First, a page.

The print head positioning device 59 is then mounted onto the print head mounting tile 58. Its position, relative and coplanar with the mounting surface of the tile and therefore substantially parallel with the reference printing surface, is adjusted with a resolution of the positioning device (e.g., the lever system mentioned above) associated with adjustment screws 65. In a particular preferred embodiment, the print head positioning device may be positioned with a resolution of about 3 μm and an accuracy of about ±5 μm relative to a fixed reference on the print head carriage 44 or relative to a neighboring print head positioning device, for example. In the specific embodiment of the print head positioning device disclosed in European Patent Application No. 04106837.0, the print head's printing surface (e.g., the ink jet nozzle plate) inherits the levelness of the tile 58 and the position of the print head positioning device 59. A levelness of the print head's printing surface of less than 20 μm and an xy-position accuracy of the print head better than about ±3 to ±5 μm is sufficient for high quality ink jet printing, for example.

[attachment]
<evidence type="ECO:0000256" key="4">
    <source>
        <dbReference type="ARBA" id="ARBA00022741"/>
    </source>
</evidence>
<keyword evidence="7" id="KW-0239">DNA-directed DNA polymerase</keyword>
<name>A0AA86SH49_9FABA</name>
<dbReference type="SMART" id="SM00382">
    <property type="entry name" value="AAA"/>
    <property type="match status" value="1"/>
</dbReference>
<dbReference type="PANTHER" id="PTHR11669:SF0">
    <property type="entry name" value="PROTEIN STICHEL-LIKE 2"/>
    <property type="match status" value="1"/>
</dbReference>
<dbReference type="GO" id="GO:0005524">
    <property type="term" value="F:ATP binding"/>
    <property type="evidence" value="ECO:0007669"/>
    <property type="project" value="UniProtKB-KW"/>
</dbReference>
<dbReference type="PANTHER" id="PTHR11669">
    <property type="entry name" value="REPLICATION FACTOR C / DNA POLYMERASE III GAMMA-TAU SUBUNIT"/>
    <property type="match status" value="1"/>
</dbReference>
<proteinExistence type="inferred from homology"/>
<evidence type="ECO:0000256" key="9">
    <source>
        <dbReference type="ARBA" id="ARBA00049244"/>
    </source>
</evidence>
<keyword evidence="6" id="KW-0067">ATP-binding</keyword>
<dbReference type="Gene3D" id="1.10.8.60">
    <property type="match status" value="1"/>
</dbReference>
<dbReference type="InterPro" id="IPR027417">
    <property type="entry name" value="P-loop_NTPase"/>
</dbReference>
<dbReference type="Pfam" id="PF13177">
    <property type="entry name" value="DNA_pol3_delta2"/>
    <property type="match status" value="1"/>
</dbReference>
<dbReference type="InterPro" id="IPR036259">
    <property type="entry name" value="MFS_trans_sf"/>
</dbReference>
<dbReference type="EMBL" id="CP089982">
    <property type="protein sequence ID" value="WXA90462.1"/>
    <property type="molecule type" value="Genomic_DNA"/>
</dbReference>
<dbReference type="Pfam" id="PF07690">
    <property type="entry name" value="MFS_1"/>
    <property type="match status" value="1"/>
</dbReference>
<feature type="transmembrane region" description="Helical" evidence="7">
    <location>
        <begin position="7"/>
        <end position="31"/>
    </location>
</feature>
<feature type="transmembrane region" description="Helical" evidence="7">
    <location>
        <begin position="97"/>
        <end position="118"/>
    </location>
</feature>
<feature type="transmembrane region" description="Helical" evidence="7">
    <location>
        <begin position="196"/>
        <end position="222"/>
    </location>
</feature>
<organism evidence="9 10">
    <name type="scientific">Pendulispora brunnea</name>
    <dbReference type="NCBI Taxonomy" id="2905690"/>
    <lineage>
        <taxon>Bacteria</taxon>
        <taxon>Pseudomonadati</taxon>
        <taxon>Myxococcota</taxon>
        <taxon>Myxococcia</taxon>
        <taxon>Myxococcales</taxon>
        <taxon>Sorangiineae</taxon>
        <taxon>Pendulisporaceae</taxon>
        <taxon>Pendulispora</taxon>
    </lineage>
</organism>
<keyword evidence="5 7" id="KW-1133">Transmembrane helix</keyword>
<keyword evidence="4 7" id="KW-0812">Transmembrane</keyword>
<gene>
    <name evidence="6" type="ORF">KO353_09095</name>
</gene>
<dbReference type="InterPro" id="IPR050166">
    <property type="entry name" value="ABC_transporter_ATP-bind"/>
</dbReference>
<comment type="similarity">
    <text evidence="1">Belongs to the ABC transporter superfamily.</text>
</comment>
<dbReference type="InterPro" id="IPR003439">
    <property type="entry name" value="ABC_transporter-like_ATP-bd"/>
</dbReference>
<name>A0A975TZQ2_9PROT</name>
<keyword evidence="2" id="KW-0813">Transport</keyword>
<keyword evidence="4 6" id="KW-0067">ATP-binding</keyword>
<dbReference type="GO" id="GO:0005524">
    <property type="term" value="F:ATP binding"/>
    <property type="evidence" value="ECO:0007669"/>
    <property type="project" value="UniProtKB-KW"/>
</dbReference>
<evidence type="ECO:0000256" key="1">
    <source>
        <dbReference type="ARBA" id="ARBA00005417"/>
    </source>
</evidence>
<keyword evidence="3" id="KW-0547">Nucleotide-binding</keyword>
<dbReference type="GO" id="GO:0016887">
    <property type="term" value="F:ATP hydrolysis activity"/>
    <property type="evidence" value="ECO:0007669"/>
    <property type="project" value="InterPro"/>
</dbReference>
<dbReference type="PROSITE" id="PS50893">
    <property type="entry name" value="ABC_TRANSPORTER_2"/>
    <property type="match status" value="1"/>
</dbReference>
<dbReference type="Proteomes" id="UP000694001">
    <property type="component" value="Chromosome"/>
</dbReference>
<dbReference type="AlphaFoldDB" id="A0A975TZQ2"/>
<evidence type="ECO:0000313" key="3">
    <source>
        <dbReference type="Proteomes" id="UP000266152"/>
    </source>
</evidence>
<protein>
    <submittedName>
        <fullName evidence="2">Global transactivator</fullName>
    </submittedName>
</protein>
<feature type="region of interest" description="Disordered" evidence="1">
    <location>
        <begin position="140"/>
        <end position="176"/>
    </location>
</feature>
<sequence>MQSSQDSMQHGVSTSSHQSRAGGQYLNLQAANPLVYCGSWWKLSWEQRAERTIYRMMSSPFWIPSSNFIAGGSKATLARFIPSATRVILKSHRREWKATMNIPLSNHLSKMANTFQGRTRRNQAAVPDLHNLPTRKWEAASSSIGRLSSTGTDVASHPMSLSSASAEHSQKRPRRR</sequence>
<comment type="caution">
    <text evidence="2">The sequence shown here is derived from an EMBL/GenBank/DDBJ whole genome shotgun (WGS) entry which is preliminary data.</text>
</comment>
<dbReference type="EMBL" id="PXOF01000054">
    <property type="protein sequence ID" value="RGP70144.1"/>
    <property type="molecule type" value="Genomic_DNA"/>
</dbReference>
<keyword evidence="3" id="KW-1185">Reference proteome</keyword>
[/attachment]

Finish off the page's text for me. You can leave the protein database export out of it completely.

If the adjustment range of screws 65 of print head positioning device 59 is insufficient to compensate for the inaccuracy of the position of the print head mounting tile 58 onto the base plate 57 or print head carriage 44, the print head's printing surface cannot be positioned to provide acceptable print quality. Then, additional positioning devices are required that bridge the tolerance gap between the base plate 57 or print head carriage frame 44 and the print head's printing surface. In inkjet printing, additional positioning devices may be provided by changing the range of operational inkjet printing nozzles within the range of an available inkjet printing nozzle in the inkjet print head. If, for example, an inkjet print head has 764 nozzles arranged in an array with an inter-nozzle distance (nozzle pitch) of 1/360 inch, a print width of 2 inches may be achieved with a contiguous set of 720 operational nozzles of the 764 nozzles. The contiguous set may be selected via software or firmware in the print head control circuitry. A shift of the selection with one nozzle yields another contiguous set of 720 operational nozzles of which the x-position is shifted 1/360 inch without adjusting the print head positioning device 59 or the mounting tile 58. Therefore, if not all the nozzles in an inkjet print head are operational during printing, a proper selection of the operational set of nozzles provides additional position adjustment of the final pixels on the printing medium, i.e., a position adjustment of a multiple of the nozzle pitch for the printed pixels on the printing medium. A proper selection of the operational set of nozzles in a print head may reduce the required range for adjustability of the position of the print head positioning device in the x-direction to one nozzle pitch distance, i.e. from −½ the nozzle pitch to +½ the nozzle pitch. This approach is especially advantageous in situations where high position accuracy and a wide adjustability range are required.